VELTMAN: Staging plays on buses or trains or horse-drawn carts is nothing new. But associate director Caroline Sharkey says, in Control Group's productions, the bus isn't just a novelty. It is fully integrated into the action. Much of the group's recent immersive production about climate change unfolds on the bus.

CAROLINE SHARKEY: We're taking people to places that they know, and we're shifting their expectations for those places.

VELTMAN: The bus passes by some of Denver's most toxic hot spots, like the Suncor oil refinery and a polluted part of the Platte River on its way to a fictional safe harbor known as The Refuge.


UNIDENTIFIED ACTOR #1: (As character) The Refuge, a thriving community where you'll be safe no matter what happens in the world outside.

VELTMAN: Control Group wants to engage people who live in places like Commerce City, where the oil refinery is located. Recently, it enlisted local environmental activist Harmony Cummings to help with outreach. But Cummings says the people who live in the shadow of the refinery often don't have the bandwidth to think about attending an experimental physical theater show on a bus.

HARMONY CUMMINGS: The problems in these communities - where am I going to live? do I have enough food? - are so large that it's hard to even talk to people about any of the environmental injustices.

VELTMAN: Artistic director Patrick Mueller gets this. He says they're currently developing partnerships with theater makers in underrepresented communities. But diversifying audience will take time.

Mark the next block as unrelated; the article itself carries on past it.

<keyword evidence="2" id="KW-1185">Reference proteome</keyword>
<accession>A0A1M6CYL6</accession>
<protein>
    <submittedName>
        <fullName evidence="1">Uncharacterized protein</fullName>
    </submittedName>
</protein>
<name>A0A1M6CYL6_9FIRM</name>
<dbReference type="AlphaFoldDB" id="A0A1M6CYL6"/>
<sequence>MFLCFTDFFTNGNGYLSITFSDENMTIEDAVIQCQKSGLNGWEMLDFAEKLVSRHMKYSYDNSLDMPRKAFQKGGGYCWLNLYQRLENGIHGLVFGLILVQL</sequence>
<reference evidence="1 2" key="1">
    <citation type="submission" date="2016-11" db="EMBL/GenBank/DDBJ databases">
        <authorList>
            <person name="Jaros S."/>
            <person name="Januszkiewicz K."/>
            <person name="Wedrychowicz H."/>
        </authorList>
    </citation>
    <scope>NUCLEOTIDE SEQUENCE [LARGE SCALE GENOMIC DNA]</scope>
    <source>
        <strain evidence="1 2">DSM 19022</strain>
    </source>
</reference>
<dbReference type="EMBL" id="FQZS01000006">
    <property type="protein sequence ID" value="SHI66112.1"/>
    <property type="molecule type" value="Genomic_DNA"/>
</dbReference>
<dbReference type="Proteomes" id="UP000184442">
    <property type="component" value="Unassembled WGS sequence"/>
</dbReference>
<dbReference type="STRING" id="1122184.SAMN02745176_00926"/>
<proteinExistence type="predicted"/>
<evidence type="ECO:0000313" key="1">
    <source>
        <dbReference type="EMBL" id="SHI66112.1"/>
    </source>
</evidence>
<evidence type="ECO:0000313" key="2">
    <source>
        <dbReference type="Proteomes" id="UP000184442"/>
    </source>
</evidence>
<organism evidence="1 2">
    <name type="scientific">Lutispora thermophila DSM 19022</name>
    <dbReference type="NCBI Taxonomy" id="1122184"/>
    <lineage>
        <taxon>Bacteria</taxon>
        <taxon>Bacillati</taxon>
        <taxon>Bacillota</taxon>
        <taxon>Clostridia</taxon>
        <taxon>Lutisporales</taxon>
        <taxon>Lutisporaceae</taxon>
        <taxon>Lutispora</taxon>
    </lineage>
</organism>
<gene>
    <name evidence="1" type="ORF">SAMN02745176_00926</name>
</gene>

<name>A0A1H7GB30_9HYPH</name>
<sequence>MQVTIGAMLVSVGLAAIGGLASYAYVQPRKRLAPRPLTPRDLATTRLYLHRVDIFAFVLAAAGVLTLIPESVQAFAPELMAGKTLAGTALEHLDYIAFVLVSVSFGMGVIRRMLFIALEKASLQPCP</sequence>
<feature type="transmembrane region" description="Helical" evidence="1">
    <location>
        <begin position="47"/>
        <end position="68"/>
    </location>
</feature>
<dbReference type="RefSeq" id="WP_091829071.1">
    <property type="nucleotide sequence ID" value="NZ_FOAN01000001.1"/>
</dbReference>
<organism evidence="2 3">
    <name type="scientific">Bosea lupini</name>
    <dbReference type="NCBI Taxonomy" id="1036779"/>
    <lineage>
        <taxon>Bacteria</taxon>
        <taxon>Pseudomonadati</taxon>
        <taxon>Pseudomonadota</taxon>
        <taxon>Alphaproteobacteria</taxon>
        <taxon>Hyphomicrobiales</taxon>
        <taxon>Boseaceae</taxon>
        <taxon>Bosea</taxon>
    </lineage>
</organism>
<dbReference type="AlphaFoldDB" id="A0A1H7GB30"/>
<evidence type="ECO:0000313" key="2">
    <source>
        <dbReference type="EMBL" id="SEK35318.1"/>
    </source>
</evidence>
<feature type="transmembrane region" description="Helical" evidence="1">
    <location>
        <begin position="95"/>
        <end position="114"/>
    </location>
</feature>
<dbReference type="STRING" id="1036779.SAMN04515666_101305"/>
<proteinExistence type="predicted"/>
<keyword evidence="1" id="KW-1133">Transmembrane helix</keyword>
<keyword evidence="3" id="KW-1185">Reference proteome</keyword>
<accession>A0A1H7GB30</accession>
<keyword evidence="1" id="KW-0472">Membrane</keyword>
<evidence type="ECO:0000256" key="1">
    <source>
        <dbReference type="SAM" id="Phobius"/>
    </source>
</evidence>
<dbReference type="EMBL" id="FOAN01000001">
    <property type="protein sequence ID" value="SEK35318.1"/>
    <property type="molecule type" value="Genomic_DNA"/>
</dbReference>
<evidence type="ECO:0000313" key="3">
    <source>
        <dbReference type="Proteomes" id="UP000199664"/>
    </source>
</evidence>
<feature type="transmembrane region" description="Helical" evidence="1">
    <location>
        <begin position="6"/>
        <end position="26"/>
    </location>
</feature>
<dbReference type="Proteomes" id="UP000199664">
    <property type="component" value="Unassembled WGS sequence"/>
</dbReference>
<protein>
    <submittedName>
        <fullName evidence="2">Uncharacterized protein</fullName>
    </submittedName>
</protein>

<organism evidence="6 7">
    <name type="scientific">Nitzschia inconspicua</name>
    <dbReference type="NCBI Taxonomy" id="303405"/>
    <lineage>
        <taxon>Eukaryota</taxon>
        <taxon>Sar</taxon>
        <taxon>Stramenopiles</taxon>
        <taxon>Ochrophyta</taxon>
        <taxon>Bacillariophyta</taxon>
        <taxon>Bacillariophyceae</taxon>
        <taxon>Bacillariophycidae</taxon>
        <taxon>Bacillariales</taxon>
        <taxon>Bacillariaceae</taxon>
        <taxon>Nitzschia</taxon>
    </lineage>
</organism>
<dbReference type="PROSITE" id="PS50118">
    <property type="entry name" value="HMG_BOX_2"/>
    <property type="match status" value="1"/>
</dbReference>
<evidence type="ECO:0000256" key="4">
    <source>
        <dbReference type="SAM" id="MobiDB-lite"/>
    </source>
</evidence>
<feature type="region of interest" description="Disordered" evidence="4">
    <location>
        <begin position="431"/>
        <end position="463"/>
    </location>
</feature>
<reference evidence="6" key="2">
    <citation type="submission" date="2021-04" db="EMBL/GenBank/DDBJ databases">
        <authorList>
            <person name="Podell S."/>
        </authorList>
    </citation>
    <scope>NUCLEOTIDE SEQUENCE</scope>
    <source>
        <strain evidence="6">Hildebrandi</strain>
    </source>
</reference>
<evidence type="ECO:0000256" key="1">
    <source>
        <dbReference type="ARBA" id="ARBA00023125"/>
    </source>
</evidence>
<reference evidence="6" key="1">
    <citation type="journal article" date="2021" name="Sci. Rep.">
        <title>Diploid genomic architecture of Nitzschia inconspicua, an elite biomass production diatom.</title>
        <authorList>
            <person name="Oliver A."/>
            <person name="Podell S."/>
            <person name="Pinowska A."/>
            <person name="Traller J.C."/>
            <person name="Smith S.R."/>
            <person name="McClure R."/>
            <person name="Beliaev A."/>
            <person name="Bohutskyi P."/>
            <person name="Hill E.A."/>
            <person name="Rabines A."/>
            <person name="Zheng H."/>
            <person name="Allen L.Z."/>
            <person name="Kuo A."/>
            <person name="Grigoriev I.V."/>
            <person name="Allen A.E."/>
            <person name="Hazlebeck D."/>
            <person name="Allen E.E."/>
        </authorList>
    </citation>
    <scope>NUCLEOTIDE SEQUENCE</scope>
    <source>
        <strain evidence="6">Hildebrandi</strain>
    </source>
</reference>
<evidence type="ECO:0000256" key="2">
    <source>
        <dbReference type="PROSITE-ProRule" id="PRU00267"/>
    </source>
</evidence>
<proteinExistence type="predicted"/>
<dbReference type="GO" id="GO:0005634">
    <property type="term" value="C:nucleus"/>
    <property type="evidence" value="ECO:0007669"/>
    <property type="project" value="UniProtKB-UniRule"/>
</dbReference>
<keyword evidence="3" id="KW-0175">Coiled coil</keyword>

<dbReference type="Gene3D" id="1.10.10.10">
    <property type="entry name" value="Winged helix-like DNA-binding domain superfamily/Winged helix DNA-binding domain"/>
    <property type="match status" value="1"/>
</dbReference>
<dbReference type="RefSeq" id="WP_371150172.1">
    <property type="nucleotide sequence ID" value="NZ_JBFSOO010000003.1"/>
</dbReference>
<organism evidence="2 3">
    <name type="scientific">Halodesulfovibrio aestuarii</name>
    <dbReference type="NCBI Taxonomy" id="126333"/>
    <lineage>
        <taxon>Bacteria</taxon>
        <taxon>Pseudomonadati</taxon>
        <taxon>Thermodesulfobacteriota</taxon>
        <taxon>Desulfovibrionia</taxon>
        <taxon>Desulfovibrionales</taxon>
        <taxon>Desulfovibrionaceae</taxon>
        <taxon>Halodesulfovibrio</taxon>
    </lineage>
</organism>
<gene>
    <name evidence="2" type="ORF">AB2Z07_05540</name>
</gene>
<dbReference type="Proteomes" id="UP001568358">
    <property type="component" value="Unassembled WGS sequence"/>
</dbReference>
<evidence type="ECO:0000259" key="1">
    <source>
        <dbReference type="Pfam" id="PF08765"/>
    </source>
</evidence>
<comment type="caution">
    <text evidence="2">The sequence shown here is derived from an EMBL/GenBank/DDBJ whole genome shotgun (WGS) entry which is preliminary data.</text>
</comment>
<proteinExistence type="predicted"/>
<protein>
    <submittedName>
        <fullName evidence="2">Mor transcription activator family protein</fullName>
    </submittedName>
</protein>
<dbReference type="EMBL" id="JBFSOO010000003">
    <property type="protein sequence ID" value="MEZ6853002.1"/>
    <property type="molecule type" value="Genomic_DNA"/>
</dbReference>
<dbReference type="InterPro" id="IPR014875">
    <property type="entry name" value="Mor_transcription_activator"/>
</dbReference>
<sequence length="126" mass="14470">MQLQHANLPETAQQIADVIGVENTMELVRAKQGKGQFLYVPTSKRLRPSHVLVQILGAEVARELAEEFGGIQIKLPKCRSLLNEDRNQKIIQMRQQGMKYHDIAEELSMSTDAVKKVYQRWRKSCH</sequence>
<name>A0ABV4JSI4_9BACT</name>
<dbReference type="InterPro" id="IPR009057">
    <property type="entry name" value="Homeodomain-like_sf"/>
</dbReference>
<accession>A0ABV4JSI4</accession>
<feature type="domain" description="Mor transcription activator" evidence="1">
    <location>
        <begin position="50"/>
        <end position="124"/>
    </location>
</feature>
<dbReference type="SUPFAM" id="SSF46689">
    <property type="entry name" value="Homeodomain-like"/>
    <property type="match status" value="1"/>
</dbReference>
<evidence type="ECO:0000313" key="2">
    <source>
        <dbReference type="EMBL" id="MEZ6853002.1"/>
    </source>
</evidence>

UNIDENTIFIED ACTOR #2: (Imitating conga line song) Doot, doot, doot, ah. Doot, doot, doot, doot, doot, doot. Put more of it in there.

VELTMAN: Over in New York City, securing a future is all about sharing resources. The members of Rising Sun Performance Company are rehearsing a party scene in a new cooperative rehearsal space.

BERRY: As we saw during the pandemic, arts organizations that were working on their own were struggling on their own. When we have an amazing resource for the community, the more people that can get their hands in it, the better.

VELTMAN: That's Randi Berry. She's the executive director of IndieSpace, a nonprofit that provides support to New York City's sprawling indie theater community. It's one of the main forces behind the West Village Rehearsal Co-Op.

BERRY: A 99-year lease for arts and culture space in a new development in the Meatpacking District.

VELTMAN: The co-op is the result of a partnership between IndieSpace and several theater companies, as well as the local community board, politicians and property owners. In a city where it's not unusual to pay $50 or $60 an hour for rehearsal space, the co-op costs just $10 an hour. And selected Black and Indigenous theater makers have access for free.

NEDRA MARIE TAYLOR: Not a cent, which is great because we have not a cent right now.

VELTMAN: Nedra Marie Taylor is the co-founder of the Grove Theatre, a new endeavor using the co-op for community events, with the goal of eventually building a center for Black theater artists. She says the new shared rehearsal studio is vital to that effort. IndieSpace's Randi Berry says brokering the real estate deal for the West Village Co-Op took years, and there's already a waiting list of theaters that want to use it. So she wants to see the model replicated throughout New York City.

BERRY: We have to commit to doing this over and over and over again. That's when the real impact is felt.

VELTMAN: Big impact will come from making big changes. And this is now essential for securing the future of the industry. So says Teresa Eyring. She's executive director and CEO of Theatre Communications Group.

TERESA EYRING: When we get there, our theater ecology - it'll be in a place of vibrancy, where people are excited to be working in it.

VELTMAN: Eyring says theater companies are going to have to get used to thinking about their long-term future instead of only about tomorrow.

Chloe Veltman, NPR News.